Severe chronic constipation is considered as one of the main causative factors in the development of stercoral perforation of the colon. The fecalomas exert a constant pressure on the bowel wall and lead to pressure necrosis of the mucosa. Several factors help explain why the left hemi-colon is predisposed to stercoral perforation of the colon. Stercoral perforation occurs predominantly in the sigmoid colon/recto-sigmoid junction  . This relates to the fact that the stool gets more dehydrated as it passes through the large bowel and that these areas have a somewhat narrower diameter compared with the rest of the large bowel. Equally, stercoral perforation occurs predominantly on the anti-mesenteric border of the colon, and this relates to the fact that these areas have a somewhat meager blood supply.
Huttunen  have proposed the following diagnostic criteria for stercoral perforation of the colon. 1) The colonic perforation is round or ovoid, exceeding 1 cm in diameter, and is orientated anti-mesenterically. 2) Fecalomas are present within the colon, protruding through the perforation site, or lying within the abdominal cavity. 3) Pressure necrosis or ulcer and chronic inflammatory reaction are microscopically present around the perforation site.
Serpell and Nicholls  reported that, in 57 patients where the site of perforation was documented, the most common site affected was the sigmoid colon (47%). The next commonest was the rectosigmoid (30%) followed by the cecum (9%). In our cases, all the affected area was located at rectosigmoid colon.
Stercoral perforation is invariably highly symptomatic, with 20% of patients having clinical features of localized peritonitis, and 80% of patients having clinical features of generalized peritonitis  . CT scans of the abdomen show “diagnostic features” in 90% of instances (fecal impaction, intra-abdominal feces, intraperitoneal free air, stranding of the peri-colonic fat in the segment, presence of extraluminal bubbles of gas)   . The CT images of our patients showed the following symptoms: fecal impaction and extraluminal air in Case 1; fecal impaction of sigmoid colon and retroperitoneal free air in Case 2; and massive fecal impaction and presence of extraluminal bubble of gas in Case 3. Therefore, CT is a very valuable tool for the diagnosis of stercoral colitis and the assessment of its severity.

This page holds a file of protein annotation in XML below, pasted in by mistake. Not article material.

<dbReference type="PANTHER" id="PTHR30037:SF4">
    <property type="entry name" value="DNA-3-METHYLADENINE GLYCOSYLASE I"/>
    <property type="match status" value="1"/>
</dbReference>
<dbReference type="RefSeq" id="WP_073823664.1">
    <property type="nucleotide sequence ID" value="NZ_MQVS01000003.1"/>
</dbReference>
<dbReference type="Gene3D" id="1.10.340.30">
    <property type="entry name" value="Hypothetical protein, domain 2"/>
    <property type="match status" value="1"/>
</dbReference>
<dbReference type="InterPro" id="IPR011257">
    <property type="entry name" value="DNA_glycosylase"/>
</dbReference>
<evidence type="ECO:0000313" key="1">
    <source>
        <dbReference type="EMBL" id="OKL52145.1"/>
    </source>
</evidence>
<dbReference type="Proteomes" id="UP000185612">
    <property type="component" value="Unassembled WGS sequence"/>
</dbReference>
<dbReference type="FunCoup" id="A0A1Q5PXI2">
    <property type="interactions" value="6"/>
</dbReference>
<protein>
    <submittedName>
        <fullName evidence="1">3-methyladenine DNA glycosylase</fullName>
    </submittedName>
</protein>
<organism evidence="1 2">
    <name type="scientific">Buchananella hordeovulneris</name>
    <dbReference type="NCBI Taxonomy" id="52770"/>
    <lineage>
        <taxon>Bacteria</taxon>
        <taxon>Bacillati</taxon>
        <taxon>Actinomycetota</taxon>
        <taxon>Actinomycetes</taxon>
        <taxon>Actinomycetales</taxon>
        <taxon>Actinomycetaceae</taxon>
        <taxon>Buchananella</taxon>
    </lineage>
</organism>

Mortality of stercoral perforation is reported as high. However, Maurer  et al provided several factors for a favorable outcome as follows: the patient was 50-year-old or younger, laparotomy was performed within a few hours on admission after diagnosis of perforation in the gastrointestinal tract. The affected colon segment was resected, followed by intraoperatively extensive peritoneal lavage with Ringer’s solution, Hartman’s operation was the preferred procedure, and no primary anastomosis was performed. Simple closure of the perforated site or segmental resection of the diseased colon with an anastomosis and a diverting enterotomy should be avoided  .
In Case 1 and 3, CT showed extraluminal gas in the intestinal wall, which suggested intestinal necrosis. In Case 2, CT showed retroperitoneal free air, which suggested intestinal perforation. Two cases had Hartman’s operation performed and the third case had damage control surgery due to coagulopathy and severe acidosis. All the cases were successfully discharged from the hospital. CT study is no less worth than physical examinations or laboratory tests for early and accurate diagnosis of severe stercoral colitis. It is very important to search abnormal gas in CT scan images.
When a patient with a history of chronic constipation visits Emergency Center with diffuse abdominal pain, sepsis and or rectal bleeding, clinicians should consider the possibility of stercoral colorectal perforation. An accurate diagnosis with CT findings may facilitate an early surgical intervention and improve the patient’s prognosis.